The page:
Rocky Forge Wind is approaching another bump in the long road to becoming the first onshore wind farm in Virginia.
An April 21 hearing has been scheduled in a lawsuit filed by opponents, who argue that the state Department of Environmental Quality and Apex Clean Energy cut corners in a permitting process, ignoring the adverse impacts of building wind turbines 624 feet tall atop a Botetourt County ridgeline.
A permit issued by DEQ failed to address the risk that the spinning blades — nearly as long as a football field — will pose to golden eagles that have been spotted soaring above North Mountain, according to one allegation in the lawsuit.
That and other shortcomings “make a powerful case that a well-funded energy company leaned on a state agency to push an error-filled, out of date, and fundamentally incomplete application through an unrefined DEQ fast-track process,” the 45-page document states.
A grassroots group, Virginians for Responsible Energy, and 14 residents of Botetourt and Rockbridge counties filed the lawsuit in December.
In a response, lawyers for Rocky Forge argue that the plaintiffs live too far away from the proposed wind farm to be aggrieved by what they describe as ruined scenic views, devalued private property, noise from the turbines and harm to the environment and wildlife.
“The closest land alleged to be owned by any of the VRE petitioners is over four miles from the Project parcel’s property line, and necessarily much further from any wind turbine,” the filing stated.
In a statement Wednesday, DEQ said it was “confident the application met all the requirements” required by state law for a permit.
An April 21 hearing in Botetourt County Circuit Court has been scheduled on Rocky Forge’s request that the lawsuit be dismissed.
In 2015, Apex Clean Energy proposed building a utility that would generate about 75 megawatts of electricity — enough to power up to 21,000 homes — from the wind that sweeps over an isolated ridgeline about 5 miles northeast of Eagle Rock.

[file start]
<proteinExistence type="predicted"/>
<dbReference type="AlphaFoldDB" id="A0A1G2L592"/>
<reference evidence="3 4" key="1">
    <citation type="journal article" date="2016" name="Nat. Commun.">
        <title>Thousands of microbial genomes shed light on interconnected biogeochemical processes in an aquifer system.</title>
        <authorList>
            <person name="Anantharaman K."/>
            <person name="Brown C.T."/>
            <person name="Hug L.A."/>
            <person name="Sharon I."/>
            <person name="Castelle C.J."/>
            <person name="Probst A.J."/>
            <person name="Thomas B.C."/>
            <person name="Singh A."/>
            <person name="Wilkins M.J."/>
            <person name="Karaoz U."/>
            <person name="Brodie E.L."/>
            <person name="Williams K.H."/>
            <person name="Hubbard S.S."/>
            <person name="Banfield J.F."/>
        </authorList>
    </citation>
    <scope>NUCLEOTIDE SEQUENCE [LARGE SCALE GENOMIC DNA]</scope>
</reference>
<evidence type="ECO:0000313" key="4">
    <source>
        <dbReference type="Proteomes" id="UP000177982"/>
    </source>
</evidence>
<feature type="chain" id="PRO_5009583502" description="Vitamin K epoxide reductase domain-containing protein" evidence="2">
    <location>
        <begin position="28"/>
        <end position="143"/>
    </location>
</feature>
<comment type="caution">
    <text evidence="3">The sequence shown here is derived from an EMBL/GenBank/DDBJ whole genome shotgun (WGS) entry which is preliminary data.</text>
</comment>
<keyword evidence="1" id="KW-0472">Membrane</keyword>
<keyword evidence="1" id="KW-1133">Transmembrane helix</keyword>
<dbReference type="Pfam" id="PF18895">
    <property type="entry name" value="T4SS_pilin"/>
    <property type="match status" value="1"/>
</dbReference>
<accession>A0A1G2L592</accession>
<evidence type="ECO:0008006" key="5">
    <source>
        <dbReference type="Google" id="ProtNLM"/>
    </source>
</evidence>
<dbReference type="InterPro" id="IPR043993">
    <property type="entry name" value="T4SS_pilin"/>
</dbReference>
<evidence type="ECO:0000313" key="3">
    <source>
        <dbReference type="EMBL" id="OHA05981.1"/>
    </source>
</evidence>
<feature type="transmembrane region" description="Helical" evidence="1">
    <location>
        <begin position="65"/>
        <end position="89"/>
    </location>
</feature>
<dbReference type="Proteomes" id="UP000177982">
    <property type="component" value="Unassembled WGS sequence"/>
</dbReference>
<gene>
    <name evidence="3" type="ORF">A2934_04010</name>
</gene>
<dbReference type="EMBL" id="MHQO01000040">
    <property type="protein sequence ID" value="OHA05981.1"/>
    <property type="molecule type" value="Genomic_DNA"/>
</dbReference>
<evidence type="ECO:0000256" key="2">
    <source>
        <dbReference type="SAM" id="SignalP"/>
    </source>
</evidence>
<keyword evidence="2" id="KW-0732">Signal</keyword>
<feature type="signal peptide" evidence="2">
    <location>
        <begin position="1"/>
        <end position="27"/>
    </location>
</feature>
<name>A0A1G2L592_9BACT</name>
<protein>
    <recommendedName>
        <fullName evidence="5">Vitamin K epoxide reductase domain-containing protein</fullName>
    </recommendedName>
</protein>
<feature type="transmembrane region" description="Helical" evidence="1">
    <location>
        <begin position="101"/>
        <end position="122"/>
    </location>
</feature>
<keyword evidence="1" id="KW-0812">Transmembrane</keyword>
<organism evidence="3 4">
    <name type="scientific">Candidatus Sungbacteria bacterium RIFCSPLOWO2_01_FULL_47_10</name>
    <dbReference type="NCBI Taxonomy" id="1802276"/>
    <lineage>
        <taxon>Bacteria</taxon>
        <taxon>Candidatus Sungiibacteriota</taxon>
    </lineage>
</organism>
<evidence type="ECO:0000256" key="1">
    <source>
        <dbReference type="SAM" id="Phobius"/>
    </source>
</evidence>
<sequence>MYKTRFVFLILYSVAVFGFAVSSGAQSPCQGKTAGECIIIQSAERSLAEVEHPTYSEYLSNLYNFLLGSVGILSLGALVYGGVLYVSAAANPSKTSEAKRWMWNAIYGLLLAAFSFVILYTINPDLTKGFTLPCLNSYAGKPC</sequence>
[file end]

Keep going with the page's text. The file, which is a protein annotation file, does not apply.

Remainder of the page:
The Charlotteville company received all of the required local, state and federal permits. But its plans were placed on hold while it searched for a customer. In late 2019, the state of Virginia agreed to purchase the wind farm’s total capacity to help it meet its renewable energy goals.
By then, Apex wanted to build fewer turbines, but taller than originally planned, to take advantage of new technology. The company’s latest proposal calls for 15 turbines standing 624 feet tall.
The change required DEQ to amend its earlier approval, what’s called a permit-by-rule that provides a streamlined application process for renewable energy projects.
According to the lawsuit, Apex and DEQ relied on out-of-date studies, prepared for the wind farm in 2015, to support an amended permit.
An avian and raptor survey conducted five years ago observed eight golden eagles close to where the wind farm is proposed. “The number could very well be higher today,” the lawsuit states.
A DEQ official told colleagues that the decision to accept the earlier studies was made by the state Department of Wildlife Resources. “However, if the PBR [permit by rule] gets litigated, it will be our problem,” the official wrote in an email obtained through the Virginia Freedom of Information Act and included in the lawsuit.
In its original application to DEQ, Apex said that the number of eagles spotted was less than in other areas, and that the wind farm “poses a low risk of impact.”
The risk to bats, however, was higher. Apex proposed turning the turbines off from dusk to dawn during the warmer months, when bats foraging for food are most likely to collide with turbine blades. DEQ included that condition in its permit.
The lawsuit asks a judge to vacate DEQ’s permit and to remand it to the agency for the errors to be corrected.
Since the wind farm was first proposed, there has been increased interest in solar and wind energy in Virginia. Last year, the General Assembly passed a law that requires the state’s two largest electric utilities, Dominion Energy and Appalachian Power, to be completely carbon-free by 2050.
“We’re excited that Rocky Forge can be part of a shifting energy landscape here in the Commonwealth,” Apex spokeswoman Natasha Montague said in a statement Wednesday.
Apex has said it plans to begin construction early this year. It will take about a year to complete the wind farm, the company has said.
Jeff Scott of Rockbridge County, one of the plaintiffs in the lawsuit, said Virginians for Responsible Energy is not opposed to renewable sources of electricity such as wind farms, as long as they are built in the right place.
“But unfortunately, the top of North Mountain in Botetourt County is not one of those places,” he said.